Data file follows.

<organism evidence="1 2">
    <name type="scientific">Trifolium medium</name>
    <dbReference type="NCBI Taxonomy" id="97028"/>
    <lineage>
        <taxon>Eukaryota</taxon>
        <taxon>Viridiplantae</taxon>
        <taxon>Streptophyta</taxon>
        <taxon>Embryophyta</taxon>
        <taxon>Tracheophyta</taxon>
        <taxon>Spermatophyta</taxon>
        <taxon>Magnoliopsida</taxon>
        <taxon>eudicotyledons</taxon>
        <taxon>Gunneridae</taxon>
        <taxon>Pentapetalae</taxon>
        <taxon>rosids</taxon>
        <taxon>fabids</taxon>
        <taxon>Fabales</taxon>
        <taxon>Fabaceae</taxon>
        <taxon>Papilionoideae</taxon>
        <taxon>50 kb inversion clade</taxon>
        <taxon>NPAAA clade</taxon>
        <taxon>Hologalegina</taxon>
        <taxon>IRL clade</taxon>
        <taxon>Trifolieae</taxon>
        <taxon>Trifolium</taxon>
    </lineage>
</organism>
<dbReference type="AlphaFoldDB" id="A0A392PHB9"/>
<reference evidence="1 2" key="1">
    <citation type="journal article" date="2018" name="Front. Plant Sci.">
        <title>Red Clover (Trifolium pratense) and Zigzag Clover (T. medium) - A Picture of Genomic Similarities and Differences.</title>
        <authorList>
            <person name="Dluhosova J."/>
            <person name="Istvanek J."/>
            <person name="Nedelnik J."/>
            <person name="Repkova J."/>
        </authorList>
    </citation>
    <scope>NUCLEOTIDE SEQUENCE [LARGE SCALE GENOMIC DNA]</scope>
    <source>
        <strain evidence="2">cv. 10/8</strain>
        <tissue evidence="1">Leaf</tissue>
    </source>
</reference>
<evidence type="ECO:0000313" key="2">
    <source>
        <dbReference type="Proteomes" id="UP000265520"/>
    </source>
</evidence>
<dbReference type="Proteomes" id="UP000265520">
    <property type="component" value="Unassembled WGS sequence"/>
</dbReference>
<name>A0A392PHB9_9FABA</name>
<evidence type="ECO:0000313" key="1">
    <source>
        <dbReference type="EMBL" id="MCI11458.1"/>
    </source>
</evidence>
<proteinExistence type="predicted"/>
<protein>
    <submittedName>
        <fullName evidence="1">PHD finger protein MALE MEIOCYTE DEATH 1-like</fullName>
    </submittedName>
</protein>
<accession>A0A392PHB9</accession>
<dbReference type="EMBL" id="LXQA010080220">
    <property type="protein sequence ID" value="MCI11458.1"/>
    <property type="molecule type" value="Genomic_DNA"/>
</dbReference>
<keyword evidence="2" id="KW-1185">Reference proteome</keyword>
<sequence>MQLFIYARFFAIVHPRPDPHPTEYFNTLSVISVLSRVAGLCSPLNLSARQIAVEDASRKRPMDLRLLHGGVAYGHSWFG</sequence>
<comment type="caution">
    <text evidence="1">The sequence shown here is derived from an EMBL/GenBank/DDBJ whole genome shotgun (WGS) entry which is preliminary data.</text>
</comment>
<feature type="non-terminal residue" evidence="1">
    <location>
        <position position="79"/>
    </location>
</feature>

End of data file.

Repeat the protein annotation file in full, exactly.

<organism evidence="1 2">
    <name type="scientific">Trifolium medium</name>
    <dbReference type="NCBI Taxonomy" id="97028"/>
    <lineage>
        <taxon>Eukaryota</taxon>
        <taxon>Viridiplantae</taxon>
        <taxon>Streptophyta</taxon>
        <taxon>Embryophyta</taxon>
        <taxon>Tracheophyta</taxon>
        <taxon>Spermatophyta</taxon>
        <taxon>Magnoliopsida</taxon>
        <taxon>eudicotyledons</taxon>
        <taxon>Gunneridae</taxon>
        <taxon>Pentapetalae</taxon>
        <taxon>rosids</taxon>
        <taxon>fabids</taxon>
        <taxon>Fabales</taxon>
        <taxon>Fabaceae</taxon>
        <taxon>Papilionoideae</taxon>
        <taxon>50 kb inversion clade</taxon>
        <taxon>NPAAA clade</taxon>
        <taxon>Hologalegina</taxon>
        <taxon>IRL clade</taxon>
        <taxon>Trifolieae</taxon>
        <taxon>Trifolium</taxon>
    </lineage>
</organism>
<dbReference type="AlphaFoldDB" id="A0A392PHB9"/>
<reference evidence="1 2" key="1">
    <citation type="journal article" date="2018" name="Front. Plant Sci.">
        <title>Red Clover (Trifolium pratense) and Zigzag Clover (T. medium) - A Picture of Genomic Similarities and Differences.</title>
        <authorList>
            <person name="Dluhosova J."/>
            <person name="Istvanek J."/>
            <person name="Nedelnik J."/>
            <person name="Repkova J."/>
        </authorList>
    </citation>
    <scope>NUCLEOTIDE SEQUENCE [LARGE SCALE GENOMIC DNA]</scope>
    <source>
        <strain evidence="2">cv. 10/8</strain>
        <tissue evidence="1">Leaf</tissue>
    </source>
</reference>
<evidence type="ECO:0000313" key="2">
    <source>
        <dbReference type="Proteomes" id="UP000265520"/>
    </source>
</evidence>
<dbReference type="Proteomes" id="UP000265520">
    <property type="component" value="Unassembled WGS sequence"/>
</dbReference>
<name>A0A392PHB9_9FABA</name>
<evidence type="ECO:0000313" key="1">
    <source>
        <dbReference type="EMBL" id="MCI11458.1"/>
    </source>
</evidence>
<proteinExistence type="predicted"/>
<protein>
    <submittedName>
        <fullName evidence="1">PHD finger protein MALE MEIOCYTE DEATH 1-like</fullName>
    </submittedName>
</protein>
<accession>A0A392PHB9</accession>
<dbReference type="EMBL" id="LXQA010080220">
    <property type="protein sequence ID" value="MCI11458.1"/>
    <property type="molecule type" value="Genomic_DNA"/>
</dbReference>
<keyword evidence="2" id="KW-1185">Reference proteome</keyword>
<sequence>MQLFIYARFFAIVHPRPDPHPTEYFNTLSVISVLSRVAGLCSPLNLSARQIAVEDASRKRPMDLRLLHGGVAYGHSWFG</sequence>
<comment type="caution">
    <text evidence="1">The sequence shown here is derived from an EMBL/GenBank/DDBJ whole genome shotgun (WGS) entry which is preliminary data.</text>
</comment>
<feature type="non-terminal residue" evidence="1">
    <location>
        <position position="79"/>
    </location>
</feature>